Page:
Bibliopegia: Or, The Art of Bookbinding in All Its Branches; Illustrated with Engravings

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Simpkin, Marshall, and Company, 1848 - Bookbinding - 166 pages
 

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Page 22 - ... who gathers the sheets into packets, by placing two, three, or four, upon a piece of tin plate of the same size, and covering them with another piece of tin plate, and thus proceeding by alternating tin plates and bundles of sheets, till a sufficient quantity have been put together, which will depend on the stiffness and thickness of the paper. The packet is then passed between the rollers, and is received by the man who turns the winch, and who has time to lay the sheets on one side, and to...
Page 161 - The line immediately under the running-title on the pages of a book. Inset. The pages cut off in folding, and placed in the middle of the folded sheet. Justification. The observance that the pages of works, bound in one volume, agree in length and breadth, so as to insure their not being cut into the print Kettle stitch.
Page 78 - Henriade," published by himself, to Louis XVIII., most elegantly ornamented in this style. It was executed by M. Bullier, bookbinder, of Tours, and presented on one side a miniature portrait of Henry IV., and on the other, a similar one of Louis XVIII. ; both perfect likenesses. The greatest difficulty consisted in the portraits, which were first imprinted on paper, very moist, and immediately applied to the cover, on which they were impressed with a flat roller. When perfectly dry, they were coloured...
Page 8 - ... with heraldic accuracy on both sides of the volume. When we state that more than 57,000 impressions of tools have been required to produce this wonderful exemplar of ingenuity and skill, some idea may be formed of the time and labour necessary for its execution.
Page 22 - A committee met at Mr. Burn's house, for the purpose of examining the rolling press employed by him as a substitute for the beating which books require previous to being bound. The press consists of two iron cylinders about a foot in diameter, adjustable in the usual way, by means of a screw, and put in motion by the power of one man, or of two, if more convenient, applied to one or two cranked handles. In front of the press sits a boy who gathers the sheets into packets...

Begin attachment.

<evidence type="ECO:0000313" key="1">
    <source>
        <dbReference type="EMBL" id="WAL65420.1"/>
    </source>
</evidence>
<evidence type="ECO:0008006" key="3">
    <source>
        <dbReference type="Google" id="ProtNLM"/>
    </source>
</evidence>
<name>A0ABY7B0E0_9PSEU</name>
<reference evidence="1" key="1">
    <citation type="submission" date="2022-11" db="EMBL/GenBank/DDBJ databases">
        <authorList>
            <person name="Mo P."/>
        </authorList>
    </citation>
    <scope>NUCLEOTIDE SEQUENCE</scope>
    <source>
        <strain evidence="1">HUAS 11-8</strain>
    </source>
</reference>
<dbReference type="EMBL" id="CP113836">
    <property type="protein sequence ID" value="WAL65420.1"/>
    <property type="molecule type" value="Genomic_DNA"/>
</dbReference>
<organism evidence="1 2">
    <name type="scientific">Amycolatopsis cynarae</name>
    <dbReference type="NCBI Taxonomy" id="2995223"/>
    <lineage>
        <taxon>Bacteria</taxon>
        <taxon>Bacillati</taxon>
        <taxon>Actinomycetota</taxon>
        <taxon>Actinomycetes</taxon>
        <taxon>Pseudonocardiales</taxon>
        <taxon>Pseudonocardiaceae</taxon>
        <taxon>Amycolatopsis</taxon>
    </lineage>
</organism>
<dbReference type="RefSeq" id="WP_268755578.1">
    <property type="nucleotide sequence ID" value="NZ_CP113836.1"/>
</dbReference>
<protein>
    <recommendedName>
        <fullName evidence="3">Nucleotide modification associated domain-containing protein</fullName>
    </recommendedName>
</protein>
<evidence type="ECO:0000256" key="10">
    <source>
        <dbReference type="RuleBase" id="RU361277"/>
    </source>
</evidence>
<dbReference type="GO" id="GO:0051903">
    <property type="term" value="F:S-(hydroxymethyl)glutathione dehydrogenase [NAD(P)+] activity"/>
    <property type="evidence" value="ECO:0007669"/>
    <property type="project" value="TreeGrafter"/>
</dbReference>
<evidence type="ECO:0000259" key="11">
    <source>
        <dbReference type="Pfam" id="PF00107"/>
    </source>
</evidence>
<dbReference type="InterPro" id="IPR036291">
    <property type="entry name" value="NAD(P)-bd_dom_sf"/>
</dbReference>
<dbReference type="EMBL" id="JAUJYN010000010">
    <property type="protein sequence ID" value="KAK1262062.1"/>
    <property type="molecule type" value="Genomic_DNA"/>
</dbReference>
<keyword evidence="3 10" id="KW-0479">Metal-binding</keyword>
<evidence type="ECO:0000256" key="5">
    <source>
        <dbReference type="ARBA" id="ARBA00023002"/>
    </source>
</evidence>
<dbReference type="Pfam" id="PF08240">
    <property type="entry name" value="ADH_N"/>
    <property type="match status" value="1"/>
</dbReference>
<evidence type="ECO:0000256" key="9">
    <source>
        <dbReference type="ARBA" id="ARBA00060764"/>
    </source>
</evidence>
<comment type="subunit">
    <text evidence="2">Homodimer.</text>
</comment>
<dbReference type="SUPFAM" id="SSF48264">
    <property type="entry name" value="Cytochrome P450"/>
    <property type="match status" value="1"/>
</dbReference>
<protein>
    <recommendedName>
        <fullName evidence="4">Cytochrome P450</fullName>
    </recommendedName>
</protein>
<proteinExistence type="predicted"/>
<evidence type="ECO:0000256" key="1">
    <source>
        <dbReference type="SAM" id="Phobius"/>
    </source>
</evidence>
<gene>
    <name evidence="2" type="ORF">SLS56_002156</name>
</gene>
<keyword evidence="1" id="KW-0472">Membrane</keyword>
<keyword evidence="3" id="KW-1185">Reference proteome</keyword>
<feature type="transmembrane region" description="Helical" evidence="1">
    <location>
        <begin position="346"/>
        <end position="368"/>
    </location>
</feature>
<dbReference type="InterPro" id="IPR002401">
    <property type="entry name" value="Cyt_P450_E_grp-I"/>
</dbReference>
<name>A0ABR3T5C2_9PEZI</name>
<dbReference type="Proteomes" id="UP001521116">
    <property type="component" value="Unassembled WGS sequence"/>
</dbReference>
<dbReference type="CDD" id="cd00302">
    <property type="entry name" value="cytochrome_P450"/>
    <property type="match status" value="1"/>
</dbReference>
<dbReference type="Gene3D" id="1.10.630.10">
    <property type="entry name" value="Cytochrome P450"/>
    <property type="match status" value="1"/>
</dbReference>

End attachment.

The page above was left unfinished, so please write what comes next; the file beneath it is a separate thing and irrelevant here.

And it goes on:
Page 78 - The shades must be tried on pieces of refuse leather, as, being spirit-colours, when once laid on, no art can soften them down if too strong, and a peculiar lightness of touch will be necessary to produce effect. Portraits, &c. may also be executed in this manner, and many superb designs have at times been executed by the best binders of this country and France. M. Didot, bookseller of Paris, presented a copy of the " Henriade" published by himself, to Louis XVIII., most elegantly ornamented in this...
Page 10 - Homer, the bard, who sung in highest strains The festive gift, a goblet for his pains ; Falernian gave Horace, Virgil, fire, And barley wine my British muse inspire, Barley wine, first from Egypt's learned shore, And this the gift to me from Calvert's store...
Page 152 - ... leaves, when laid flat, are separated from each other by intervals scarcely sensible. The acid is then poured in, making it fall on the sides of the tub, in order that the leaves may not be deranged by its motion. When the workman judges, by the whiteness of the paper, that it has been sufficiently acted upon by the acid, it is drawn off by a cock at the bottom of the tub, and its place is supplied by clear fresh water, which weakens and carries off the remains of the acid, as well as the strong...
Page 11 - ... had lost much of that ability he had been so largely endowed with. Pressed down with poverty and disease, he breathed his last in Duke's Court, St. Martin's Lane, on the 20th of November, 1797. His remains were interred in the burying-ground of St. Martin's in the Fields, at the expense of Mr. Thos. Payne, who, as before stated, had been his early friend, and who, for the last eight years of his life, had rendered him a regular pecuniary assistance both for the support of his body and the performance...
Page 11 - The great merit of Roger Payne lay in his taste — in his choice of ornaments, and especially in the working of them. It is impossible to excel him in these two particulars. His favourite colour was that of olive, which he called Venetian. In his lining, joints, and inside ornaments, our hero generally, and sometimes melancholily failed. He was fond of what he called purple paper, the colour of which was as violent as its texture was coarse.

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